• The NDVI (Normalized Difference Vegetation Index) is one of those pre-defined spectral indices. It is a measure of plant healthiness and quantity. It is computed from images which have NIR (Near InfraRed) data in one of its channel and Visible data (blue or red) in another. Such images can come from aerial or ground based multi-spectral cameras. The index highlight the strong reflectance of healthy green plants in the NIR (due to mesophyl cells scattering light at that wavelength) compared to the low reflectance in the Visible (due to the chlorophyll high absorption). Dry or inactive vegetation, soil, rocks and water do not exhibit this spectral behavior. NDVI images and data can be analysed interactively or in batch (without operator supervision) from multispectral images stored in a folder.

This image was acquired with a conventional color camera

This image was acquired with a NDVI camera. Its Red channel contains the NIR data while the Blue one contains the visible Blue channel data.

This image displays the NDVI data using a gray scale (white = high NDVI value, Black = negative values). It was produced in WinCAM from the above row NDVI camera image.

This image (and the two below) displays the NDVI data using 3 different (false) color schemes. It was produced in WinCAM from the left NDVI camera image.

These images display the NDVI data using 3 different (false) color schemes. It was produced in WinCAM from the above NDVI camera image.

  • You can also can define your own Spectral (color) index as a mix of an image RGB (Red, Green or Blue) or HIS (Hue, Saturation, Intensity) channels or the ratio of two such mixes. The Greenness is an example of a custom spectral index you can define. It quantifies the amount of green in a standard color image. It is an index which has positive values when green is present and zero or negative when it is not. It is frequently used in soil vegetation cover analysis. Spectral (color) indices images and data can also be analysed interactively or in batch (without operator supervision).

WinCAM NDVI can compute the spectral indices for the whole image, a region of it or per objects. It can also use the index values to classify them on different accept/reject criteria. Index data are available for these 3 types of analysis on screen and in data files (text based) and is also available in visual form as an index image with gray levels representing the index strength. These images can be saved for analysis or imported in different programs for multiple purposes (generate reports,...).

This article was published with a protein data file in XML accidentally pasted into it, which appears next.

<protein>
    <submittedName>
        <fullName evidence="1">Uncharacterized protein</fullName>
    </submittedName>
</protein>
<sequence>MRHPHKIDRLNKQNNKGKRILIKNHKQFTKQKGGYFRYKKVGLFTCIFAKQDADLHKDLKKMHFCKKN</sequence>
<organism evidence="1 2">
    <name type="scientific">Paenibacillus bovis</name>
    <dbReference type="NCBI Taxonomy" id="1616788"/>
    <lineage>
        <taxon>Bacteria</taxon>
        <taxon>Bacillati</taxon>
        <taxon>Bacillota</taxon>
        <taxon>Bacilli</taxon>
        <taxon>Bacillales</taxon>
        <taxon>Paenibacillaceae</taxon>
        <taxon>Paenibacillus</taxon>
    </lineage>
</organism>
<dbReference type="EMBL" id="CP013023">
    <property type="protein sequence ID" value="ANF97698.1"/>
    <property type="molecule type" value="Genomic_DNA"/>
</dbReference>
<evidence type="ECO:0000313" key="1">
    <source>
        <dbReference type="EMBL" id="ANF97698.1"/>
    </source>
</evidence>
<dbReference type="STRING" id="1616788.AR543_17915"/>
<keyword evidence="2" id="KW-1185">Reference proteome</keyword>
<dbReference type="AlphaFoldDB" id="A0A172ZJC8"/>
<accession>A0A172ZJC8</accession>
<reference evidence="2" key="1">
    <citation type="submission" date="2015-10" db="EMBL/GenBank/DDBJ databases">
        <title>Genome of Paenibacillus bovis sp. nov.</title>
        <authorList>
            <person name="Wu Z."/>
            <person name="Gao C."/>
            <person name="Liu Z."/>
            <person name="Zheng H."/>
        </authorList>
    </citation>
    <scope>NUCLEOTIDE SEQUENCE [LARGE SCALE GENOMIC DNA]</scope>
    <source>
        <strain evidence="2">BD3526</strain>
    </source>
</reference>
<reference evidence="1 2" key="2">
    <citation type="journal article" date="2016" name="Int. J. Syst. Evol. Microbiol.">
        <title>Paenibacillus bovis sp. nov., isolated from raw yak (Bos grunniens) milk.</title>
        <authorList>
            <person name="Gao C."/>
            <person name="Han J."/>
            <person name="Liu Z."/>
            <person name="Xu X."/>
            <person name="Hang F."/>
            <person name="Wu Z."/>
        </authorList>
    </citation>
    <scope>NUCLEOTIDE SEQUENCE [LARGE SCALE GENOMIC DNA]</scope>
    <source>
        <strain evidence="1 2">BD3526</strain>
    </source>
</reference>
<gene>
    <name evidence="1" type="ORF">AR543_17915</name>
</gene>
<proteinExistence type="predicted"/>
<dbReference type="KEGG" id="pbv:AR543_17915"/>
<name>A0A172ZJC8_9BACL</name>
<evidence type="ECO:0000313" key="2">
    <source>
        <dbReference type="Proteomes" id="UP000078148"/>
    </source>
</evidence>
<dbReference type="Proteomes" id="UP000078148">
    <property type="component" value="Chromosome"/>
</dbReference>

3° Profilometry

WinCAM NDVI can be used as a profilometer to analyse the gray levels (light intensities) or color variations along paths drawn by the operator over the image. Gray levels profiles can be saved in data files while color profiles’ data are saved as a summary of their color content (length in units and percentage of total path length per color). The profilometer can also be used to manually or semi-automatically measure objects dimensions by clicking them in the image. 

4° Reflectance and Color Balance Calibration

It is possible to calibrate WinCAM NDVI so that it makes measurements in reflectance values or simply to balance the color channels. The former is done using known reflectance multi steps targets and the latter with a single white object. Both are available for the Visible and NIR spectrum. Calibration against know standards allows you to compare analysis data between images acquired with different cameras or camera settings (thus different lighting intensities for the same reflectance).

WinCAM NDVI Pro differs from the Regular Version by its ability 

to analyse individual objects

The Pro version is required to analyse individual objects such as rice kernels (to measure their morphology, classify them in function of color or quantify the colors distribution per kernel).

The analysis of soil covered by plants as illustrated at 1° in the introduction can be done with the Regular or Pro versions. There are no objects to analyse in such images (only the classification of pixels into groups such as healthy vegetation, diseased vegetation and soil).

WinCAM NDVI is available in two versions

(Table below lists their respective features and measurements)